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  • Writer's picturePauline Chua Era


Updated: Mar 21, 2022

Month-on-month, the number of new homes transacted dipped by 22.5%, against a gloomy backdrop of geopolitical tension. February’s performance was further defined by the latest cooling measures, Chinese New Year lull period and declining housing supply.

Given that property is still considered a safe haven investment in Singapore, and a record volume of HDBs that will attain their minimum occupation period this year, analysts expect that the sale of new homes will pick up despite the geopolitical tension.

Developers in Singapore sold 527 new private homes in February, down 22.5% from January's 680 units, and 18.3% lower than the 645 new private homes sold in February 2021. This was the lowest since May 2020 during the Circuit Breaker period where 487 units were sold.

Last month's only new project launch was the 32-unit Royal Hallmark, a freehold boutique development in District 15 which sold 10 units at a median price of $1,905psf during its launch on Feb 26.

Including executive condominiums (ECs), 559 units moved last month, down 23.6% from January.

Analysts expect the number of new homes slated for launch for the whole year 2022 to be around 9,000 units (including EC), a downward trend from the previous years. Furthermore, while more land parcels would be released from the Government Land Sales (GLS) programme in the first half of this year, the new homes will only enter the market next year.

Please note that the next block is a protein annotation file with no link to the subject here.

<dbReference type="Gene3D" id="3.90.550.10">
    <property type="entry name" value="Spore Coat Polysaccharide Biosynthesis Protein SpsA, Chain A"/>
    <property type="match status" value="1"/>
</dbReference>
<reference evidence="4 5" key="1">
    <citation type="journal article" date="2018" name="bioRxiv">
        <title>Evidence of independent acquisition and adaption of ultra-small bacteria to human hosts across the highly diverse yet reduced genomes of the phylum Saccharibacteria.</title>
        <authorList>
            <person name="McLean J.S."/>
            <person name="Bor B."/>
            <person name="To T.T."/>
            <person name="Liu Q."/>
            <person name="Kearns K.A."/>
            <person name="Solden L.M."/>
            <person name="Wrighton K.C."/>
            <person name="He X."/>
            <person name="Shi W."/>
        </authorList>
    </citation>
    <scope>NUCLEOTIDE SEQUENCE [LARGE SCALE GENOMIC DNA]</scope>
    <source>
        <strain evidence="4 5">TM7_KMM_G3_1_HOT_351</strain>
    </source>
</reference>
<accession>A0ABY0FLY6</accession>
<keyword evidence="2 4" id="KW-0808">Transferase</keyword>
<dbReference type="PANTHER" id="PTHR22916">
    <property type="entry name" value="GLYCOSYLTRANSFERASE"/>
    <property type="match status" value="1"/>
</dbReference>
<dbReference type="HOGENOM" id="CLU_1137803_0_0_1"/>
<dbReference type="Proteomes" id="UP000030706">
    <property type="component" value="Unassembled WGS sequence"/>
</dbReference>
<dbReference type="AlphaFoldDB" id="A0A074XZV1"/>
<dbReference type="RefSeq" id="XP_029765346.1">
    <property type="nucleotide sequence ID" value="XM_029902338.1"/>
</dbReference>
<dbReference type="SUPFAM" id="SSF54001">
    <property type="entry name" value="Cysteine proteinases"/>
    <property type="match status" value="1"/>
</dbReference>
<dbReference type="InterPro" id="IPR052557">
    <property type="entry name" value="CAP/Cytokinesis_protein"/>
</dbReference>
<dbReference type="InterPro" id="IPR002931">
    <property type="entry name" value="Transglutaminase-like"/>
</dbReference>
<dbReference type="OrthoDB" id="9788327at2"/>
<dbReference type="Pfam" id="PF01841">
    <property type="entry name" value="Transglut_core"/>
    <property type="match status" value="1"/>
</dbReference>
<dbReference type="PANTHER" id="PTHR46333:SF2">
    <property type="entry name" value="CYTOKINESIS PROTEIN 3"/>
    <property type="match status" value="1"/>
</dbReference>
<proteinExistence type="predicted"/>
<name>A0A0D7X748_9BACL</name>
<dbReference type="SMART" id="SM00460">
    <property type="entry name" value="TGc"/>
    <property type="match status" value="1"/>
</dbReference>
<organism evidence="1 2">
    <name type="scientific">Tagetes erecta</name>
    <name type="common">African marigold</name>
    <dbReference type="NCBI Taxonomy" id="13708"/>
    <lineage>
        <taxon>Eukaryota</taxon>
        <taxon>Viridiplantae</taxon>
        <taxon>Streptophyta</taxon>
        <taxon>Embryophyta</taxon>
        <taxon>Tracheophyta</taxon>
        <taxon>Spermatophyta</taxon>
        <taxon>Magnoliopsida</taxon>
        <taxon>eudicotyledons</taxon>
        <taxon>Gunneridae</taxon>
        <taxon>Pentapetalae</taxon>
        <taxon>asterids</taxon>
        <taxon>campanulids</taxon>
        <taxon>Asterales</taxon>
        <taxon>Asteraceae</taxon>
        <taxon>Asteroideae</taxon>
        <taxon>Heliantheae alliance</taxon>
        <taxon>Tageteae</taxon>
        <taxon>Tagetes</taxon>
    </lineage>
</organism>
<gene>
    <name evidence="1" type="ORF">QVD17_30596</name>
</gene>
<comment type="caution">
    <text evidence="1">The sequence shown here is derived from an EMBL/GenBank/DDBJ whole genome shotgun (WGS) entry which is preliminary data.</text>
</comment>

In light of the growing global uncertainties which are impacting businesses worldwide, analysts anticipate that some buyers may sit on the fence for a while. However, there could also be a revival in demand for safe-haven purchases like properties in Singapore.

Analysts further noted that the number of purchases by foreigners in the past 2 months have trended higher compared to Dec 2021 when the cooling measures were imposed. Overall, 79.1% of purchases last month were made by Singaporeans, with PRs and foreigners making up the rest.

Last month, most of the sales excluding ECs were in the Rest of Central Region (RCR) (46.4%), followed by the Outside of Central Region (OCR) (32.9%) and Core Central Region (CCR) (20.7%).

The proportion of transactions $2 million and above in February stayed at the same level before the cooling measures. 39.2% of last month’s transactions were priced above $2 million. Another 35.6% were priced between $1.5 million to $2 million, while 25.3% of February’s new home sales were priced below $1.5 million.

Analysts pointed out that there could be increased demand for private housing in 2022 as an estimated record 35,000 HDB flats will reach the end of their Minimum Occupation Period this year. In comparison, an annual average of 8,500 HDB flats reached the end of their MOP in the 10-year period from 2009 to 2018.

To find out more on the

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